Francophone Universities in Canada

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Canada, the second-largest country in the world, has a population of 37 million people. The country has two national languages: English and French. About 27% of the population has French as the first language. It is interesting to know that most of these people live in Quebec. Also, there is a great number of French-speaking people in neighboring areas such as New Brunswick, Nova Scotia and Manitoba.

Though the majority of French-medium universities are situated exactly in Quebec, there are also three of them in Nova Scotia, New Brunswick and Manitoba: Université Sainte-Anne, Université de Moncton and Université de Saint-Boniface. Also, there is a francophone faculty within the University of Alberta in Edmonton.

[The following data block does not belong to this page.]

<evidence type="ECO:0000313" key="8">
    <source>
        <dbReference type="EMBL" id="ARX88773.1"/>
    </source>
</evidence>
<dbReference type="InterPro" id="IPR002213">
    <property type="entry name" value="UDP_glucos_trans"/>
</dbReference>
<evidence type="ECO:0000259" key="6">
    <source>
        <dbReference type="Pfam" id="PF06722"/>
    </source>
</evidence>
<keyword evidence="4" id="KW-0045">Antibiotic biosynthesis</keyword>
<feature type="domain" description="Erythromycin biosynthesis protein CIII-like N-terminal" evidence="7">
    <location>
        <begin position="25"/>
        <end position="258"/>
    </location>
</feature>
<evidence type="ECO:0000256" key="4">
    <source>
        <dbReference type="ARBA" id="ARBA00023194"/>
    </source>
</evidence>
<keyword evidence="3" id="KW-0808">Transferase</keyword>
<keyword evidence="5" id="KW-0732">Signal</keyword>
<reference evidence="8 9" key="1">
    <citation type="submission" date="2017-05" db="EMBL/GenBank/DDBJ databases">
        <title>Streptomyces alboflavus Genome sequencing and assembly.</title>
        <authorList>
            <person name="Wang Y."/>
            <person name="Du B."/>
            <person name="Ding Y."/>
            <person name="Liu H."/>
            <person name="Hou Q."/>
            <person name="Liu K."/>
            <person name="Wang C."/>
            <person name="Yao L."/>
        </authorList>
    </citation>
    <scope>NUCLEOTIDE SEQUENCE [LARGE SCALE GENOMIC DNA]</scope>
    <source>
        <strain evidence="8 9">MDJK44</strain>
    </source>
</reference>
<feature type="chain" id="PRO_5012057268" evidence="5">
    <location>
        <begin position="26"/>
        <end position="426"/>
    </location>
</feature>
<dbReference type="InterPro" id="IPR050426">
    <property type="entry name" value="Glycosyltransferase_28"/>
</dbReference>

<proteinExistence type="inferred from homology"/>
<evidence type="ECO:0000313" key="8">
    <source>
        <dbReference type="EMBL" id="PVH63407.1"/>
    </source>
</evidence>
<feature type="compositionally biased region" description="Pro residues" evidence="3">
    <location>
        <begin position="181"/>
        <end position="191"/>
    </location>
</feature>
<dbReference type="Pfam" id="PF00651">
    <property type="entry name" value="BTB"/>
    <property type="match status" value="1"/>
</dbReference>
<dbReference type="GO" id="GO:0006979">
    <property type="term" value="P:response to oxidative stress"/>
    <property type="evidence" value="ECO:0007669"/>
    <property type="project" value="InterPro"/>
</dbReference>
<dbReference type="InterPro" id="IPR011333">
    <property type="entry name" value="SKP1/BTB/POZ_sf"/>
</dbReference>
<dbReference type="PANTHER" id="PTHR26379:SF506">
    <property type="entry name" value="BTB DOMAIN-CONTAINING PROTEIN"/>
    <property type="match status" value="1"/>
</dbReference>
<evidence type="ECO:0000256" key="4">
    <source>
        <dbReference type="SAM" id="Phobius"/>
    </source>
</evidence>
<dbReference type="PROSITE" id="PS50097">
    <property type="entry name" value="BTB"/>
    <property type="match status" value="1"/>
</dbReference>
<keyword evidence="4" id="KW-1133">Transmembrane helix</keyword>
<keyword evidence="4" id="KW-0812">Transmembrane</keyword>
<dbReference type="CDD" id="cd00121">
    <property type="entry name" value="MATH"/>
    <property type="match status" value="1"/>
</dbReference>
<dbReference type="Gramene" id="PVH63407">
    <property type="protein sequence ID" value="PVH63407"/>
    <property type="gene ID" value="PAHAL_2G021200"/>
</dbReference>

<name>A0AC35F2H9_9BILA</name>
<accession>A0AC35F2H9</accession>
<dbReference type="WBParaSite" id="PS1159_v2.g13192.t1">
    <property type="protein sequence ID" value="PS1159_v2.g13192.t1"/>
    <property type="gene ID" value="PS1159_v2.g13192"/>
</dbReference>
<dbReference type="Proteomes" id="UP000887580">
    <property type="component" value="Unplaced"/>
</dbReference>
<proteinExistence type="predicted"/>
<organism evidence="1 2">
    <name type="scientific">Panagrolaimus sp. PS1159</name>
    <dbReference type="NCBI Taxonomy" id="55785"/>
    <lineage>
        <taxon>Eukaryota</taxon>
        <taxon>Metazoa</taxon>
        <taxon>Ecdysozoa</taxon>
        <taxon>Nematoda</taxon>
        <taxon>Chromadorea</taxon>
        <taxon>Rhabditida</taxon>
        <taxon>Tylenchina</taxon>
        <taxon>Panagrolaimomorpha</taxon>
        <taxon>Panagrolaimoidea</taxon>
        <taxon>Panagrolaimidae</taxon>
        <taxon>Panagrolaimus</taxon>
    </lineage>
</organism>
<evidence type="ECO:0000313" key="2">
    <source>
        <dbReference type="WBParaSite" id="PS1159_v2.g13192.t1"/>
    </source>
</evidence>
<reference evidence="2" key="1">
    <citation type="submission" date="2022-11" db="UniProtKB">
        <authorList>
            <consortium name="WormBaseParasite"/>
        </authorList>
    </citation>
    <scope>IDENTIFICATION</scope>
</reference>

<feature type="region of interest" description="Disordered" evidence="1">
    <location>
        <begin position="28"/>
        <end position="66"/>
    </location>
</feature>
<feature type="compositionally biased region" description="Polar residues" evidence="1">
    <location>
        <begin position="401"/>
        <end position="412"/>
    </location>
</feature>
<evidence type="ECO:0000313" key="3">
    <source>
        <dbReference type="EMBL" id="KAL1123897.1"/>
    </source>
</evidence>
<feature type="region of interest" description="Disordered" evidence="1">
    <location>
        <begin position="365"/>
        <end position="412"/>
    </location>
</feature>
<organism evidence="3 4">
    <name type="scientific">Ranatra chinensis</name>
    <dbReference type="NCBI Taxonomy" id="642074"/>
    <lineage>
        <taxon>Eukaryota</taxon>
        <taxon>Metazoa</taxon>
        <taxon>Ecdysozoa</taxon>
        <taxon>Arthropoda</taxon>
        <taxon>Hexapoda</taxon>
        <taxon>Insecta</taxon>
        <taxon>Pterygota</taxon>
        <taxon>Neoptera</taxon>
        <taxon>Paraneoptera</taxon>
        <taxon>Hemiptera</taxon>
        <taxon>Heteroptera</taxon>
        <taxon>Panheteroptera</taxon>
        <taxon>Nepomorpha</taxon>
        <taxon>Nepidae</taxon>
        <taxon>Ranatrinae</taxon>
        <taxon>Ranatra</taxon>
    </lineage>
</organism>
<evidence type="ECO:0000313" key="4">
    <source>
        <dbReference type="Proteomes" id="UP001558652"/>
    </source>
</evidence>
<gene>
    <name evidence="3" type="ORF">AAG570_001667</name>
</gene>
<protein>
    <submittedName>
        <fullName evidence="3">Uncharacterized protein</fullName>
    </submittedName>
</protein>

Though each of these universities has a great number of students enrolled, most of them came from French immersion, an optional primary and secondary school program that provides education in French, mainly for English-speaking students. The program was introduced in the 1970s. It is aimed to help English-speaking students in Canada to learn French language and become bilingual.

Most of the students of the program realize the importance and benefits of speaking two languages, as the ability to speak both English and French sharpens their employment prospects. However, both Saint-Boniface and Saint-Jean are under threat. As most of the students enrolled in the study are bilingual, they could easily trade for English-speaking universities. Moreover, such disciplines as medicine are not available at the French-speaking universities at all.

There are many Canadians who believe that the reputation of such institutions cannot be regained. Others question the need for French-language post-secondary institutions outside Quebec and New Brunswick. The fact is that though Canadian society is always considered to be bilingual and multicultural, the education in the country is mainly represented by English-speaking institutions.